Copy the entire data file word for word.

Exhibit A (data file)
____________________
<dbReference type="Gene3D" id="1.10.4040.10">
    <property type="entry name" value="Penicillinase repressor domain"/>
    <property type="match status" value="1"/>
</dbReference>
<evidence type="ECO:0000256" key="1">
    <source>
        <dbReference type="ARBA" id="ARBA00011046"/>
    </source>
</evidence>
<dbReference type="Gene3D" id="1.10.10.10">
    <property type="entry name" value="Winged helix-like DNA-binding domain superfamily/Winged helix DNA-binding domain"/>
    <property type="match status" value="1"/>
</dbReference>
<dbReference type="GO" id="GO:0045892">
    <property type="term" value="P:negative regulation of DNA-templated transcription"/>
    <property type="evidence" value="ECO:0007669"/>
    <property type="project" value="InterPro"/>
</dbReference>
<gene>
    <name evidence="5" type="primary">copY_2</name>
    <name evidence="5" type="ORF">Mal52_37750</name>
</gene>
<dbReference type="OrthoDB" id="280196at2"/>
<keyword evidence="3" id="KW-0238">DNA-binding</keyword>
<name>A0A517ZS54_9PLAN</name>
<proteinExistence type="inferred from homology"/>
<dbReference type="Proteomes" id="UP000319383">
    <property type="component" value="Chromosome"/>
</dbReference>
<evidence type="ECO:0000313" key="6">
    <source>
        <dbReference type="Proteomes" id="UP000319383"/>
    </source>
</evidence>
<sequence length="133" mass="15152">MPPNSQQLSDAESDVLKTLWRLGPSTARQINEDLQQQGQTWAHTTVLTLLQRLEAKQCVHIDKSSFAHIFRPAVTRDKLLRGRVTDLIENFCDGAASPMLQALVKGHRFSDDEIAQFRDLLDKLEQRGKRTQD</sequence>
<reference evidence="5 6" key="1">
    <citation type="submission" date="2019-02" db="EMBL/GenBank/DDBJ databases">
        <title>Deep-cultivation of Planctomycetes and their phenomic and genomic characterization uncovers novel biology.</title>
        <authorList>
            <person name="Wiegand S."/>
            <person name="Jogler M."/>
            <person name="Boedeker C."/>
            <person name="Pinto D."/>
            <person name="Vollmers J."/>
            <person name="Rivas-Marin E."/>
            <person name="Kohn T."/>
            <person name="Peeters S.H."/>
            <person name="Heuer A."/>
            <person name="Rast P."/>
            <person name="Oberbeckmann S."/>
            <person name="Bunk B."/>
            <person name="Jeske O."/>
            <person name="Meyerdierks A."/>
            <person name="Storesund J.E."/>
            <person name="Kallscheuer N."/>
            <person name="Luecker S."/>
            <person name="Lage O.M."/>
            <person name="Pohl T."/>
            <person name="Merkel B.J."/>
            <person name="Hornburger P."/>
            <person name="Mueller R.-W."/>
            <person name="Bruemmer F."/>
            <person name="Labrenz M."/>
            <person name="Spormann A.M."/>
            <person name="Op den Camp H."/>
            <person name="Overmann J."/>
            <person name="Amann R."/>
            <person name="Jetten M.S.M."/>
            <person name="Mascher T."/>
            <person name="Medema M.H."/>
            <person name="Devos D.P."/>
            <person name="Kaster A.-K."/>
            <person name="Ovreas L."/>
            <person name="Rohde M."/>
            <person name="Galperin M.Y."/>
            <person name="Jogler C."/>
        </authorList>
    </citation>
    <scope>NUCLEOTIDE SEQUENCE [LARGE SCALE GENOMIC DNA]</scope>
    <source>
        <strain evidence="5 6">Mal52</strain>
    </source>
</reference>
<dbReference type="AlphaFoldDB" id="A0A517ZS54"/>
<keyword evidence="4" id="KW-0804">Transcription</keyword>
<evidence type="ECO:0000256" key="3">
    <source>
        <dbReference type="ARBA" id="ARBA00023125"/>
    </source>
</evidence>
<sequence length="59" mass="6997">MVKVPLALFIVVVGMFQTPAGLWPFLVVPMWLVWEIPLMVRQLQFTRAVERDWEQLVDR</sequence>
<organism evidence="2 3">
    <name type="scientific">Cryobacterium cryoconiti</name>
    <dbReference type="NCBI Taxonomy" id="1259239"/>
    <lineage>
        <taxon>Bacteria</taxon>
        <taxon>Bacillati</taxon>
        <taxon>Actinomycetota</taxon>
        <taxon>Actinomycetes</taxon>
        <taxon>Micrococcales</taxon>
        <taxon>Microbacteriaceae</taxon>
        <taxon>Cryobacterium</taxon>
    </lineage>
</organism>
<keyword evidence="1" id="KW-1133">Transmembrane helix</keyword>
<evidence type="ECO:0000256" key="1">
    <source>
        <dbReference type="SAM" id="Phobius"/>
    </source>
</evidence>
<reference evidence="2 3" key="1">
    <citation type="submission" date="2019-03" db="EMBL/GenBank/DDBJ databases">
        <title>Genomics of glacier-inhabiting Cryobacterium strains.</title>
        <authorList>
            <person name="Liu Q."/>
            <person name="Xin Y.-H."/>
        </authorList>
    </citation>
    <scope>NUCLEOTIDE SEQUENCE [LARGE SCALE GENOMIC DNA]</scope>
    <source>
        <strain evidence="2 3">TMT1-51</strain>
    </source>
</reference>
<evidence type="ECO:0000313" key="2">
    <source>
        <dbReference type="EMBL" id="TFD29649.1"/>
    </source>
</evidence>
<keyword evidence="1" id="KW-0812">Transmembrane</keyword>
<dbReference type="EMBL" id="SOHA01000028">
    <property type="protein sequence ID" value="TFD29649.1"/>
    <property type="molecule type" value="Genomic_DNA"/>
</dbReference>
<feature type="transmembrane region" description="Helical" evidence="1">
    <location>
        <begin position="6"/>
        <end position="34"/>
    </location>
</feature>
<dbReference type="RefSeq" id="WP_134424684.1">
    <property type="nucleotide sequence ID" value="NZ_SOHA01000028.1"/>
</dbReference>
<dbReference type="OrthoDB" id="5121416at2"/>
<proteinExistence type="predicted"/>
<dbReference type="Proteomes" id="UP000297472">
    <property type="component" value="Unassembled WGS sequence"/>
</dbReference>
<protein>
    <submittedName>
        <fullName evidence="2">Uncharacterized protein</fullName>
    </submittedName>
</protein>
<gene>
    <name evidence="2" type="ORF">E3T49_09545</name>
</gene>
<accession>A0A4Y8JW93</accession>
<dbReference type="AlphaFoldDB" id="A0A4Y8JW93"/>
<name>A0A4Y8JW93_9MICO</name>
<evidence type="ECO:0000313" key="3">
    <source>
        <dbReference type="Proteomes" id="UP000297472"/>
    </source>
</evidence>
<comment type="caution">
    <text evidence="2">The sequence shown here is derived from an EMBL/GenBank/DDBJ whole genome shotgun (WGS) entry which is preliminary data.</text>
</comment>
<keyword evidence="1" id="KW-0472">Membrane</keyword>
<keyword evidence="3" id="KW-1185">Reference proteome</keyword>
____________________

<dbReference type="Gene3D" id="1.10.4040.10">
    <property type="entry name" value="Penicillinase repressor domain"/>
    <property type="match status" value="1"/>
</dbReference>
<evidence type="ECO:0000256" key="1">
    <source>
        <dbReference type="ARBA" id="ARBA00011046"/>
    </source>
</evidence>
<dbReference type="Gene3D" id="1.10.10.10">
    <property type="entry name" value="Winged helix-like DNA-binding domain superfamily/Winged helix DNA-binding domain"/>
    <property type="match status" value="1"/>
</dbReference>
<dbReference type="GO" id="GO:0045892">
    <property type="term" value="P:negative regulation of DNA-templated transcription"/>
    <property type="evidence" value="ECO:0007669"/>
    <property type="project" value="InterPro"/>
</dbReference>
<gene>
    <name evidence="5" type="primary">copY_2</name>
    <name evidence="5" type="ORF">Mal52_37750</name>
</gene>
<dbReference type="OrthoDB" id="280196at2"/>
<keyword evidence="3" id="KW-0238">DNA-binding</keyword>
<name>A0A517ZS54_9PLAN</name>
<proteinExistence type="inferred from homology"/>
<dbReference type="Proteomes" id="UP000319383">
    <property type="component" value="Chromosome"/>
</dbReference>
<evidence type="ECO:0000313" key="6">
    <source>
        <dbReference type="Proteomes" id="UP000319383"/>
    </source>
</evidence>
<sequence length="133" mass="15152">MPPNSQQLSDAESDVLKTLWRLGPSTARQINEDLQQQGQTWAHTTVLTLLQRLEAKQCVHIDKSSFAHIFRPAVTRDKLLRGRVTDLIENFCDGAASPMLQALVKGHRFSDDEIAQFRDLLDKLEQRGKRTQD</sequence>
<reference evidence="5 6" key="1">
    <citation type="submission" date="2019-02" db="EMBL/GenBank/DDBJ databases">
        <title>Deep-cultivation of Planctomycetes and their phenomic and genomic characterization uncovers novel biology.</title>
        <authorList>
            <person name="Wiegand S."/>
            <person name="Jogler M."/>
            <person name="Boedeker C."/>
            <person name="Pinto D."/>
            <person name="Vollmers J."/>
            <person name="Rivas-Marin E."/>
            <person name="Kohn T."/>
            <person name="Peeters S.H."/>
            <person name="Heuer A."/>
            <person name="Rast P."/>
            <person name="Oberbeckmann S."/>
            <person name="Bunk B."/>
            <person name="Jeske O."/>
            <person name="Meyerdierks A."/>
            <person name="Storesund J.E."/>
            <person name="Kallscheuer N."/>
            <person name="Luecker S."/>
            <person name="Lage O.M."/>
            <person name="Pohl T."/>
            <person name="Merkel B.J."/>
            <person name="Hornburger P."/>
            <person name="Mueller R.-W."/>
            <person name="Bruemmer F."/>
            <person name="Labrenz M."/>
            <person name="Spormann A.M."/>
            <person name="Op den Camp H."/>
            <person name="Overmann J."/>
            <person name="Amann R."/>
            <person name="Jetten M.S.M."/>
            <person name="Mascher T."/>
            <person name="Medema M.H."/>
            <person name="Devos D.P."/>
            <person name="Kaster A.-K."/>
            <person name="Ovreas L."/>
            <person name="Rohde M."/>
            <person name="Galperin M.Y."/>
            <person name="Jogler C."/>
        </authorList>
    </citation>
    <scope>NUCLEOTIDE SEQUENCE [LARGE SCALE GENOMIC DNA]</scope>
    <source>
        <strain evidence="5 6">Mal52</strain>
    </source>
</reference>
<dbReference type="AlphaFoldDB" id="A0A517ZS54"/>
<keyword evidence="4" id="KW-0804">Transcription</keyword>
<evidence type="ECO:0000256" key="3">
    <source>
        <dbReference type="ARBA" id="ARBA00023125"/>
    </source>
</evidence>
<sequence length="59" mass="6997">MVKVPLALFIVVVGMFQTPAGLWPFLVVPMWLVWEIPLMVRQLQFTRAVERDWEQLVDR</sequence>
<organism evidence="2 3">
    <name type="scientific">Cryobacterium cryoconiti</name>
    <dbReference type="NCBI Taxonomy" id="1259239"/>
    <lineage>
        <taxon>Bacteria</taxon>
        <taxon>Bacillati</taxon>
        <taxon>Actinomycetota</taxon>
        <taxon>Actinomycetes</taxon>
        <taxon>Micrococcales</taxon>
        <taxon>Microbacteriaceae</taxon>
        <taxon>Cryobacterium</taxon>
    </lineage>
</organism>
<keyword evidence="1" id="KW-1133">Transmembrane helix</keyword>
<evidence type="ECO:0000256" key="1">
    <source>
        <dbReference type="SAM" id="Phobius"/>
    </source>
</evidence>
<reference evidence="2 3" key="1">
    <citation type="submission" date="2019-03" db="EMBL/GenBank/DDBJ databases">
        <title>Genomics of glacier-inhabiting Cryobacterium strains.</title>
        <authorList>
            <person name="Liu Q."/>
            <person name="Xin Y.-H."/>
        </authorList>
    </citation>
    <scope>NUCLEOTIDE SEQUENCE [LARGE SCALE GENOMIC DNA]</scope>
    <source>
        <strain evidence="2 3">TMT1-51</strain>
    </source>
</reference>
<evidence type="ECO:0000313" key="2">
    <source>
        <dbReference type="EMBL" id="TFD29649.1"/>
    </source>
</evidence>
<keyword evidence="1" id="KW-0812">Transmembrane</keyword>
<dbReference type="EMBL" id="SOHA01000028">
    <property type="protein sequence ID" value="TFD29649.1"/>
    <property type="molecule type" value="Genomic_DNA"/>
</dbReference>
<feature type="transmembrane region" description="Helical" evidence="1">
    <location>
        <begin position="6"/>
        <end position="34"/>
    </location>
</feature>
<dbReference type="RefSeq" id="WP_134424684.1">
    <property type="nucleotide sequence ID" value="NZ_SOHA01000028.1"/>
</dbReference>
<dbReference type="OrthoDB" id="5121416at2"/>
<proteinExistence type="predicted"/>
<dbReference type="Proteomes" id="UP000297472">
    <property type="component" value="Unassembled WGS sequence"/>
</dbReference>
<protein>
    <submittedName>
        <fullName evidence="2">Uncharacterized protein</fullName>
    </submittedName>
</protein>
<gene>
    <name evidence="2" type="ORF">E3T49_09545</name>
</gene>
<accession>A0A4Y8JW93</accession>
<dbReference type="AlphaFoldDB" id="A0A4Y8JW93"/>
<name>A0A4Y8JW93_9MICO</name>
<evidence type="ECO:0000313" key="3">
    <source>
        <dbReference type="Proteomes" id="UP000297472"/>
    </source>
</evidence>
<comment type="caution">
    <text evidence="2">The sequence shown here is derived from an EMBL/GenBank/DDBJ whole genome shotgun (WGS) entry which is preliminary data.</text>
</comment>
<keyword evidence="1" id="KW-0472">Membrane</keyword>
<keyword evidence="3" id="KW-1185">Reference proteome</keyword>